In any laboratory, employers should take the necessary measures to protect the occupants from dangerous chemical contaminants. A fume extraction system is one of the most important safety mechanisms every laboratory should have. The system works to minimize a person’s exposure to chemicals and particles that are potentially hazardous. Unfortunately,choosing the right fume hoodis a common challenge to many. Here is what we recommend.
Conduct a Thorough Hazard Analysis
You must undertake a comprehensive analysis of the laboratory to determine potential causes of hazards. This should involve determining exactly which chemicals or particulates are in the laboratory and their potential risks. A good approach here is to consult the Material Safety Data Sheets (MSDSs) document and do air monitoring to determine the concentrations of the contaminants the occupants are exposed to at any given moment. You can use detector tubes and digital equipment to identify the concentration levels of contaminants in the air. You can get the detector tubes from the fume hood manufacturer. They are also available in local stores dealing with exhaust fume hoods.
Choose a Lab Fume Hood that Matches What is Being Done
A thorough analysis of the chemicals being used and their effects on the occupants makes choosing a fume hood simpler. It is also important to acknowledge that there is a wide variety of hoods out there, and each one of them has a specific function. For instance, if the laboratory handles a lot of corrosive chemicals, it might need a fume hood that is highly resistant to corrosion. If the lab work involves a lot of powders or fumes, then a hood that works on a bench might be a perfect option. Those who work with hot particles may consider radioisotope hoods. You will get all the information about the equipment you need from the fume hood manufacturer.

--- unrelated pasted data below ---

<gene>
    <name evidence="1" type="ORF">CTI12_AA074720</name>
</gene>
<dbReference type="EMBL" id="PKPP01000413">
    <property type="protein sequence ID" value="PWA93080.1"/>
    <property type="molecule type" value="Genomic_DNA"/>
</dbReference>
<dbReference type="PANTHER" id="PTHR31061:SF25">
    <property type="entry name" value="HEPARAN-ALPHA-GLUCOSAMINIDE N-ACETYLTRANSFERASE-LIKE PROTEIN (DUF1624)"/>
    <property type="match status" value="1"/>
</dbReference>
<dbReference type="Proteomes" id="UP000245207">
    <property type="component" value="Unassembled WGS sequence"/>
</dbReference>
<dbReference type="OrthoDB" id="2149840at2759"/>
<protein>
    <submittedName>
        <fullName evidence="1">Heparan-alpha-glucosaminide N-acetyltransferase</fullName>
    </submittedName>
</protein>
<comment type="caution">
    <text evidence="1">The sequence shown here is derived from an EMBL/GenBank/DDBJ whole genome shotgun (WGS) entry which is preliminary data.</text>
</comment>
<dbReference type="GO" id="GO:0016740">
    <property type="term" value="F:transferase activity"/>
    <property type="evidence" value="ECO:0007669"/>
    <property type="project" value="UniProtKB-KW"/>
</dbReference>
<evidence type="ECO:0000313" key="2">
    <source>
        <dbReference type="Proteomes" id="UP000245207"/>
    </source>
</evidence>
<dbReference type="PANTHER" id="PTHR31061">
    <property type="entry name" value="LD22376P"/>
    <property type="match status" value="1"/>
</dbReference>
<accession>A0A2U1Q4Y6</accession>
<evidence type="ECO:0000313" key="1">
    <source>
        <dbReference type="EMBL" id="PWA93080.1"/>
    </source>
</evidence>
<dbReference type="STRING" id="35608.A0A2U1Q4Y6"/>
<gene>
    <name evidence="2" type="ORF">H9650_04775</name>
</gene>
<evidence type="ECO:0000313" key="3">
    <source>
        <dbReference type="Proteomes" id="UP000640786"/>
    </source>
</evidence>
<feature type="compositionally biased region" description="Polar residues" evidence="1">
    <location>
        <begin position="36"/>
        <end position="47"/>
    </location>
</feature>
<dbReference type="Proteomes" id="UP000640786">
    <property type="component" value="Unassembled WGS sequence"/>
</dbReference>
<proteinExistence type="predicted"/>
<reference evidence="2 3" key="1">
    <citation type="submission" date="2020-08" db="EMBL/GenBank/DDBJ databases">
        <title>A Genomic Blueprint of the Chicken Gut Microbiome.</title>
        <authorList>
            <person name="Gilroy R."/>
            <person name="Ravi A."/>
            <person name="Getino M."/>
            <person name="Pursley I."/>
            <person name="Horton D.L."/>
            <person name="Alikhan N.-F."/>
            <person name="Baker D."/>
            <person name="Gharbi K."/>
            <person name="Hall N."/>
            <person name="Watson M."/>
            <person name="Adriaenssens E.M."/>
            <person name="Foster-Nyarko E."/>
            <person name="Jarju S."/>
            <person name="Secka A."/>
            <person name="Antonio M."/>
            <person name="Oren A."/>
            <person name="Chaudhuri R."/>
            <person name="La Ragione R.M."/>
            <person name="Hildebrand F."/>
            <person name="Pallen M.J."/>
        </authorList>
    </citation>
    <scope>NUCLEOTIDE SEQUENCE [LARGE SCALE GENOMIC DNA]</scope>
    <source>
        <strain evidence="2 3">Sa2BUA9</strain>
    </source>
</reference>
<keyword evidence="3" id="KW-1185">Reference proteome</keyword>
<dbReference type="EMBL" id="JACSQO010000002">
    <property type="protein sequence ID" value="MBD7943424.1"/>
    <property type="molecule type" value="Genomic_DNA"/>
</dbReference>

Select an Adequate Enclosure
It is important to choose a fume hood with an enclosure that can allow up to seven inches of space behind the sash. Enough space is necessary for safety when removing or placing items in the unit. The fume hood should also leave some room so that the items stored inside do not touch the airfoil at the front end. If there are solvents, a bench top unit can provide a more effective solution than a permanent hood. A bench top unit is also more capable of capturing hazardous chemicals when compared to a permanent hood.
Choose an Energy-Efficient Fume
Energy efficiency is an important aspect every person must take into consideration when purchasing a lab fume hood. The most popular energy-efficient units are the ones that apply the concept of variable-air-volume (VAV). Applying this concept during design and construction prevents the unit from drawing air when not in use, saving energy in the process. Another viable option is the use of dual positioned or two-speed systems. These hoods cost less than the VAV variants and allow users to save a lot of money upfront.
Consider a Ductless Fume Hood
Ductless exhaust fume hoods are capable of removing hazardous vapors, particles and fumes at a lower cost. Their installation cost is almost half that of the traditional fume hoods since no ductwork is needed. However, it is important to determine whether the general application in the laboratory is appropriate for a ductless fume. Most ductless fume hoods are limited to a number of chemicals and certain amount of heat. The chemical volumes should not exceed 500mls.
Choosing the right fume hood is a critical process. Any wrong move can lead to life-threatening accidents and huge losses. Observe the basics discussed above, and you will have yourself to thank later.